• In the Save section, you'll see an option to set the location, as shown in the image below.
  • Click the Browse button to change where auto recover files will be saved, and click OK to confirm the changes.
  • What else may be modified?

  • The default setting is that files are automatically saved every 10 minutes. You can change the time frame to save your files every 5 minutes. These settings are in the same window above the location of the auto-recovery file, as shown in the picture above.
  • You can see that Word automatically saves documents when they are closed without being saved. As long as this box is checked, you can be sure that you can recover documents that weren't saved.
  • But what if you were working on a document for the first time and it had never been saved before?
  • The same rules apply here if the above option is checked: Save Autorecover information every... minute.
  • Follow any of the steps above to find the auto-recovered files.
  • Word Backup and Temporary Documents

  • But that's not all. Did you know that Word has temporary and backup files in addition to auto-recovery files?
  • Word only saves backup files if the option Always creates backup copy is checked or if it is checked by default.
  • You can find this option in Word 2010, 2013, and 2016 in the same window we discussed. To open that window, click File and Save. Then click the option that says "Advanced" and check the box that says "Always make a backup copy."
  • You'll find the same options when you click the Office button in Word 2007.
  • Did you know? The file type for backups is.wbk.
  • There are several ways to find backup files. You can either utilize the search box in Windows or go straight to Word to search.
  • If you want to look for something on your computer, type the file's extension into the search box, and all files that fit that description will appear.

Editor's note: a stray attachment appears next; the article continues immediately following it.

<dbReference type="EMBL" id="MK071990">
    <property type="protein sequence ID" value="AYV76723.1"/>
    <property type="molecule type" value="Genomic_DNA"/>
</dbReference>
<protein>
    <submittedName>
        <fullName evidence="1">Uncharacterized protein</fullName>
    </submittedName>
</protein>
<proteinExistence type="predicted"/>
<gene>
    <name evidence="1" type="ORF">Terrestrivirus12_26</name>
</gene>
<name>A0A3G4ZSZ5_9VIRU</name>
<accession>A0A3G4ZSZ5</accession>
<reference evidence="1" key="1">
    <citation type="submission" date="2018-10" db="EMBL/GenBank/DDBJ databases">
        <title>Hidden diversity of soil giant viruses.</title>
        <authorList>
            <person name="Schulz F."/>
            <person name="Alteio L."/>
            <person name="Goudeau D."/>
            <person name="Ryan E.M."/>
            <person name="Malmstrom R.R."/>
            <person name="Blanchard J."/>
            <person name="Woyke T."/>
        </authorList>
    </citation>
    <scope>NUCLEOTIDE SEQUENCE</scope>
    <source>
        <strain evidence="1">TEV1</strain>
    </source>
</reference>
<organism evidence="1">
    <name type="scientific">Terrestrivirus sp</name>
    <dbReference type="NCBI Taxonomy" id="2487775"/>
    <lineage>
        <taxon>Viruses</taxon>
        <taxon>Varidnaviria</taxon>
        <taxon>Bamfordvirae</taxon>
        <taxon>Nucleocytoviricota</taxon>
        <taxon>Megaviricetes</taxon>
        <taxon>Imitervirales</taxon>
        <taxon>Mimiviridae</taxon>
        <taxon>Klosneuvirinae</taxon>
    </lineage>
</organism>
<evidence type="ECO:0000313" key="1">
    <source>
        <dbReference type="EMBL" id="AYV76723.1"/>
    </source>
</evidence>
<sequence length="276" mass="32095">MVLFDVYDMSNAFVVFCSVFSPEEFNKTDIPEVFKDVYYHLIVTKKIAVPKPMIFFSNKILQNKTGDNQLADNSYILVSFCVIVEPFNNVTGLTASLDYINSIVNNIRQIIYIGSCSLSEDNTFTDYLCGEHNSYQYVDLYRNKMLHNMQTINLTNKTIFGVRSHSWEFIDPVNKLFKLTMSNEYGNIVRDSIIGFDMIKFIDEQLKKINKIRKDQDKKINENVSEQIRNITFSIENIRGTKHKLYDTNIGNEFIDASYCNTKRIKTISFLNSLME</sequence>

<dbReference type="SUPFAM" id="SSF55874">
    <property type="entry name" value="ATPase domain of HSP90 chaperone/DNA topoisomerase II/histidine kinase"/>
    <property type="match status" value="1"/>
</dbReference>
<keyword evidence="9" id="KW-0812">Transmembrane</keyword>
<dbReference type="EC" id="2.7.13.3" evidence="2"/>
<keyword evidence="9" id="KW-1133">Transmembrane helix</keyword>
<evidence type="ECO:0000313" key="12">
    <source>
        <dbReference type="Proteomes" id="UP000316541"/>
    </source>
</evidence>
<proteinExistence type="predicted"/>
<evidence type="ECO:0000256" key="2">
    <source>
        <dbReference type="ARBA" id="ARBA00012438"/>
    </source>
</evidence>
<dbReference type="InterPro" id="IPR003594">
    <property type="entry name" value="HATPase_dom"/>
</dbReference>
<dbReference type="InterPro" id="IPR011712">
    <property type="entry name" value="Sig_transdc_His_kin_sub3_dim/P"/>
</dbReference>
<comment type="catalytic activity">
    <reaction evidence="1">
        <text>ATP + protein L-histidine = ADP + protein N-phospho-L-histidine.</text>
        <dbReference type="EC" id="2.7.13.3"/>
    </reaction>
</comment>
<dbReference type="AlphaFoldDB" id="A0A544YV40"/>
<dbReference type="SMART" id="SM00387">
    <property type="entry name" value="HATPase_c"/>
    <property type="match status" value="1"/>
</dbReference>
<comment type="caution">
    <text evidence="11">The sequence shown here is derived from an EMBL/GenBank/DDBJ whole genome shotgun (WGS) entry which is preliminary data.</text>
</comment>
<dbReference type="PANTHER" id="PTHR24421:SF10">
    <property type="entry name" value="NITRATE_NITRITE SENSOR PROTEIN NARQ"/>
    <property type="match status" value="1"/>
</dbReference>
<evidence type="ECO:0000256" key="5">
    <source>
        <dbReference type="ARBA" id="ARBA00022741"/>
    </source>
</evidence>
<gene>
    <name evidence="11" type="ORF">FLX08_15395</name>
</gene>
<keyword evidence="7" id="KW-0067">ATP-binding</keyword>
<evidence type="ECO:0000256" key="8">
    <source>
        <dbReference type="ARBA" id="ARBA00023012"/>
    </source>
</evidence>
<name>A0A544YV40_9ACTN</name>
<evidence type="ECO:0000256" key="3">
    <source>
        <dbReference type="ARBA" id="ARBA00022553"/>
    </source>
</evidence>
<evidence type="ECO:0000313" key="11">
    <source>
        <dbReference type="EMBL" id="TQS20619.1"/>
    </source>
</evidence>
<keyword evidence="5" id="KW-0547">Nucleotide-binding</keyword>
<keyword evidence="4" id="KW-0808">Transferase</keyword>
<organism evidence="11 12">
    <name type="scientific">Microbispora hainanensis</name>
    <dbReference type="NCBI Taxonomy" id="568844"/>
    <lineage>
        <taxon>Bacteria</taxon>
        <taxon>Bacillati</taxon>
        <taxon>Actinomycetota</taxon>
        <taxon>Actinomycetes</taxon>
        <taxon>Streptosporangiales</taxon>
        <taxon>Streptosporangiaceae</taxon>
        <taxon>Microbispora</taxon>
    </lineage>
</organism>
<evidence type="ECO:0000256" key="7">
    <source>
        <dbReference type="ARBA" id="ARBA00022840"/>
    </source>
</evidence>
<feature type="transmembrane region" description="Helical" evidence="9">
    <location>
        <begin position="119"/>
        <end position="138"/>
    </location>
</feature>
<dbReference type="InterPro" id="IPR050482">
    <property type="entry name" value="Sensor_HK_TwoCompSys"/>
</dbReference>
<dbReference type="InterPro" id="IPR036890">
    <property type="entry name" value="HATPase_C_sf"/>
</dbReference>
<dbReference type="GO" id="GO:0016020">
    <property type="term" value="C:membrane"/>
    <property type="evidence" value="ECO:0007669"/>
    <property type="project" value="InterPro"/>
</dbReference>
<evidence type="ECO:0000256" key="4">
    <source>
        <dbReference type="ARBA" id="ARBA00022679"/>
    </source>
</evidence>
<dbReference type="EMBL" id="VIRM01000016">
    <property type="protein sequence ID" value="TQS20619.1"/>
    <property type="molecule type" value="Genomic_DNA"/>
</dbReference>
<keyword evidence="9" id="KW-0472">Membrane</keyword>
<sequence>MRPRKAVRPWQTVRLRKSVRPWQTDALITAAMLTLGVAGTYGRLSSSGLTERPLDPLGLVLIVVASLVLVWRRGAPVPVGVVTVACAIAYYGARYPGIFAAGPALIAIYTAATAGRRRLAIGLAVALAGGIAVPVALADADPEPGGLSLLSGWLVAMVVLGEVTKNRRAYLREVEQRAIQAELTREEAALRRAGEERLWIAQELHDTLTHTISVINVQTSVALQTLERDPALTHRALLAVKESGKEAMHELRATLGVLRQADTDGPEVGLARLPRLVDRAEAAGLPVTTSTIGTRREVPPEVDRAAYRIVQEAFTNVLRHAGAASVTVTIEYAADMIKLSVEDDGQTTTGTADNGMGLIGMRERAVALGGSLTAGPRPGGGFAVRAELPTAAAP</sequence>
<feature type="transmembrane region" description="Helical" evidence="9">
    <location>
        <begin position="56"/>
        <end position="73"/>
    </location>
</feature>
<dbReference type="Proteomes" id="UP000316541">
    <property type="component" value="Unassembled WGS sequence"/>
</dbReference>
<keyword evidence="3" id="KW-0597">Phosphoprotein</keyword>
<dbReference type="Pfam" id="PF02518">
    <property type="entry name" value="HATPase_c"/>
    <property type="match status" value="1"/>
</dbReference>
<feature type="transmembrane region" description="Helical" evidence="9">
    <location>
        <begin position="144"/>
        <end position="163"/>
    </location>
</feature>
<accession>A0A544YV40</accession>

• You can also open Word and look for all files that way. Look for files that end in.wbk in the list of files.
  • The step to open any file in Word is pretty much the same or only slightly different between versions. You need to click Open and then Files of type> all files.
  • What's the deal with temporary files?

    Temporary files end in.tmp, which is how you can tell them apart from other files. Word decides when these kinds of files will be made. The name says it all: these files are only on your computer for a short time.

    What's good is that if the document you were working on and then closed without saving was automatically saved as a temporary file, you can find it and save it as a regular file.

    You can type this extension's name into the search box again. You should be able to find the file you need among the list of temporary files.

    Recover Word files without AutoRecover

    Auto recover is already set up in the most recent version of Microsoft Word, so you don't have to worry. There is a very small chance of losing all of your data. You can only lose the changes you've made since the last auto recover. So, if you lose power at home or your computer turns off, you should set up auto recover very often, like every 5 minutes.

    There are many alternatives to Word. Before working in one of them, go to settings and ensure the auto recover options are turned on. Even though Microsoft Word has an auto-recover feature, that doesn't mean that other programs do the same thing.


    Even if you work carefully in Word and ensure your document is saved before you close it, there are some things you can't stop. Your computer could stop working if the power goes out or if there are some technical problems. If this happens, the document you were working on at the time could lose important information. Microsoft Word has ways to fix these problems, so they don't lead to anything bad. I hope how to recover a Word document that wasn't saved gave you enough information to understand the problem and how to fix it.